Making, hauling, reading about it – I don’t make it or haul it! I just find it all rather fascinating…
The History and Culture of Untaxed liquor in the Mountains of Virginia.
Interesting historical stuff about moonshine in Virginia.
Lots of different sections to click around in and read.
Includes a list of ‘further reading’ materials as well.
Exploring the History of Moonshine in the Appalachians.
short version: it uniquely identifies that book… and makes it easier for bookstores, new or used to look it up for you… or for you to look it up yourself.
A Breed Apart
a true story about U.S. Treasury Agents during the moonshine years, takes place mostly in and around Atlanta, Georgia.
One part of the story takes place in Chattanooga, TN and the surrounding area.
by Charles H. Weems.
Retired Special Agent U.S. Treasury Department
Library of Congress card catalog number: 92-090110
ISBN : 0-9634357-0-1
Agents That Fly
Charles H. Weems
Retired U.S. Treasury
ISBN 0-9634357-2-8 (hardcover)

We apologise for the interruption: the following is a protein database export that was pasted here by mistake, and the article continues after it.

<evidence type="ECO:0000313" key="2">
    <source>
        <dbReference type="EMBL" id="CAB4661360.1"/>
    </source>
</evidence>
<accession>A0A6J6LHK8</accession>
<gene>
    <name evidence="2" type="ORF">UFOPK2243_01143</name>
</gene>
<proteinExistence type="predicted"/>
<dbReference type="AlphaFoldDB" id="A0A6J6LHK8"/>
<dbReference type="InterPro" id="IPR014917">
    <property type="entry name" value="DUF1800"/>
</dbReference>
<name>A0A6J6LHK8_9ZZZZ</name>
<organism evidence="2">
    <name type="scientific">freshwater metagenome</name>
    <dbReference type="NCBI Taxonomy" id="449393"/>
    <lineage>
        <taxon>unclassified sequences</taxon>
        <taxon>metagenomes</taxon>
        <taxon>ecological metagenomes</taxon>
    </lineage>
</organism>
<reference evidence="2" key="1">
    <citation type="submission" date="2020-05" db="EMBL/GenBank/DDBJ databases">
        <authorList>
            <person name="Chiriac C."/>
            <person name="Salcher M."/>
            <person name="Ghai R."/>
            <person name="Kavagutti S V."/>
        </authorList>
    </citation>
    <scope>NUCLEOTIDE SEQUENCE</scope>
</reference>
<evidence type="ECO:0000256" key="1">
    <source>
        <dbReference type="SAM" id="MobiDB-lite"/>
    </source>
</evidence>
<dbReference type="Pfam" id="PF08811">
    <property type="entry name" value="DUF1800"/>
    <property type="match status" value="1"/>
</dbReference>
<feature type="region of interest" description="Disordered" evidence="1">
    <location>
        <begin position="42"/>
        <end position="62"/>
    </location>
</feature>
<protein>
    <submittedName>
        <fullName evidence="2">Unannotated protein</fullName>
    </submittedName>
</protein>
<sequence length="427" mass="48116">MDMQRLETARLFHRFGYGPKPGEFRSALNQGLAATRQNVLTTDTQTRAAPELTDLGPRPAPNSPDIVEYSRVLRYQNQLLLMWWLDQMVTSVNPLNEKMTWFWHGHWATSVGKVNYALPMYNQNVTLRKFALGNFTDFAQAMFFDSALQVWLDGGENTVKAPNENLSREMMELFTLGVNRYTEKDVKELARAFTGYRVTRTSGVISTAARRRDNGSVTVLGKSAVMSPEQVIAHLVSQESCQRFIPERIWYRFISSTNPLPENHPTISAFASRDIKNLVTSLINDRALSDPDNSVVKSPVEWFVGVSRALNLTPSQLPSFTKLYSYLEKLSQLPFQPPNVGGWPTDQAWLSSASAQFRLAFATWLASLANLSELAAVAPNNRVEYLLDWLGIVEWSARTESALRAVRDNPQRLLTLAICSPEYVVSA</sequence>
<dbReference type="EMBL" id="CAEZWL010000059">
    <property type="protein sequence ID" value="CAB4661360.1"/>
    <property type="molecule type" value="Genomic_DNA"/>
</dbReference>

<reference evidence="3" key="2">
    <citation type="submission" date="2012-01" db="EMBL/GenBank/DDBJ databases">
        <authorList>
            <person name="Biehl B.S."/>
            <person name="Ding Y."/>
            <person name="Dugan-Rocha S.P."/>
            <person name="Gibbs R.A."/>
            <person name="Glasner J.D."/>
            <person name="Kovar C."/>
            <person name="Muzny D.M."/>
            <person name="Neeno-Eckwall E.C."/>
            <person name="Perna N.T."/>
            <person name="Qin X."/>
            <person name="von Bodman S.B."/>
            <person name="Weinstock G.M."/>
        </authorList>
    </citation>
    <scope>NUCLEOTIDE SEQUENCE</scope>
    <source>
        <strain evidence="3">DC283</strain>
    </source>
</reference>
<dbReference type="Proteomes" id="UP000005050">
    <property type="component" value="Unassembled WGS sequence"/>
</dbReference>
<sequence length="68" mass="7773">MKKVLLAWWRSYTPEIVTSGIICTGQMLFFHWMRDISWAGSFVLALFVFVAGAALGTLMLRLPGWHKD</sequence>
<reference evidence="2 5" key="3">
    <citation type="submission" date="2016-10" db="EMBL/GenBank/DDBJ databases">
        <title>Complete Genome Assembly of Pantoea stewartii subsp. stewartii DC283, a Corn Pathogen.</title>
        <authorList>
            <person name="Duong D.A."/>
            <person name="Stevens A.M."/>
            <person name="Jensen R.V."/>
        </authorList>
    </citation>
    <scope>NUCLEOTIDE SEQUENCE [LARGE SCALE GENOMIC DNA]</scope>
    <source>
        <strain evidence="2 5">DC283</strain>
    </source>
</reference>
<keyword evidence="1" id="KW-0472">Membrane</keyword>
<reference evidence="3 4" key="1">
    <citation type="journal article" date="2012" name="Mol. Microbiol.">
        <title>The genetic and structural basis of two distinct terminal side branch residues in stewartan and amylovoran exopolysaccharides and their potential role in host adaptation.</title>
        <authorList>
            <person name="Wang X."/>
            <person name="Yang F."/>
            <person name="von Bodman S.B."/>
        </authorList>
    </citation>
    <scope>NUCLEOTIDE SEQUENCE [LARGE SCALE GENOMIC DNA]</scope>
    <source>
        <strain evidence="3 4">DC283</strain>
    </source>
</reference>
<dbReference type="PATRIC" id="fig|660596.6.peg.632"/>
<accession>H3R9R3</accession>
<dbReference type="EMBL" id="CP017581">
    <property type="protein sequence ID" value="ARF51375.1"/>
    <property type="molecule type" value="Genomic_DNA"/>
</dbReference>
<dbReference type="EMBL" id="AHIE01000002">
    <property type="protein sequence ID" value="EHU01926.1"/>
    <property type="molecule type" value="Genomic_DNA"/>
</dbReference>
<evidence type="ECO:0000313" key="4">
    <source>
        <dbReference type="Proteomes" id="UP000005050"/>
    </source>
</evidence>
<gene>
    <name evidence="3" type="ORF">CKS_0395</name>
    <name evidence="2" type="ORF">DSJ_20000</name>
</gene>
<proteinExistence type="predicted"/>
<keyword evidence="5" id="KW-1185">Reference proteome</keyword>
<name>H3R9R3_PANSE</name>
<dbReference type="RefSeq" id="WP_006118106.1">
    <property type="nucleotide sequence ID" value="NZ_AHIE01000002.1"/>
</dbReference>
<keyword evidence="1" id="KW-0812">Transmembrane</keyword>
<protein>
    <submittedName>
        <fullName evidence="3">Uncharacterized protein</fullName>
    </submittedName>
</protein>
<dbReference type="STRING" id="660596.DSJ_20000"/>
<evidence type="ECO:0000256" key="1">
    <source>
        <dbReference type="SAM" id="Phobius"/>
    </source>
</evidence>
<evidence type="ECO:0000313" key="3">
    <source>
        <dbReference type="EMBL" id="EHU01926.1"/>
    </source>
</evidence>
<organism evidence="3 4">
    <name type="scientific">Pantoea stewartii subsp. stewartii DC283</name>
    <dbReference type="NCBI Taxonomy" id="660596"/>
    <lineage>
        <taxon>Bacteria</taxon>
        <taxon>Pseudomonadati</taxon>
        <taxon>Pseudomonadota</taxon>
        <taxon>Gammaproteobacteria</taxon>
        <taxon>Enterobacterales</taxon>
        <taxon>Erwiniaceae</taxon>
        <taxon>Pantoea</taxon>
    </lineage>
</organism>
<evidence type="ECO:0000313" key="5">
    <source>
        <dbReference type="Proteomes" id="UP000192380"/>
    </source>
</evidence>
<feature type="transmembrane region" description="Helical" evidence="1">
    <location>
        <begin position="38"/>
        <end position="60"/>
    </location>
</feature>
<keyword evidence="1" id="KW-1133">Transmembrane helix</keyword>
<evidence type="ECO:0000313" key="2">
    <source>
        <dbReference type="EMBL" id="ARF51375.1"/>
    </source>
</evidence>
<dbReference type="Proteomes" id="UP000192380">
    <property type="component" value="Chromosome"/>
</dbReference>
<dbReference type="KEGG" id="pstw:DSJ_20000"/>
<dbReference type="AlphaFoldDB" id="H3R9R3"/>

ISBN 0-9634357-3-6 (softcover)
a sequel to the book above, it talks about how the ATF started using aerial surveillance to tail suspects to stash houses, illegal distillates and raw material store houses. They were pioneers in the early use of aerial surveillance for law enforcement.
Joeseph Earl Dabney
ISBN : 0-914875-02-7
previously published in hardcover by charles scribner ISBN :
in paper back by Copple House books ISBN : 0-932298-00-1
This book was written during the early 1970’s and was published in 1974. The author interviewed a lot of then old retired moonshiners back up in North Georgia, North Carolina and Tennessee.
He has an interesting history of how whiskey came over to America and why it filtered down to the mountains in the south.
He has some interesting interviews with some old moonshiners…
the explanation of pure corn whiskey vs. sugar whiskey, etc..
It is an interesting read.
More Mountain Spirits
The Continuing Chronicle of Moonshine Life and Corn Whiskey,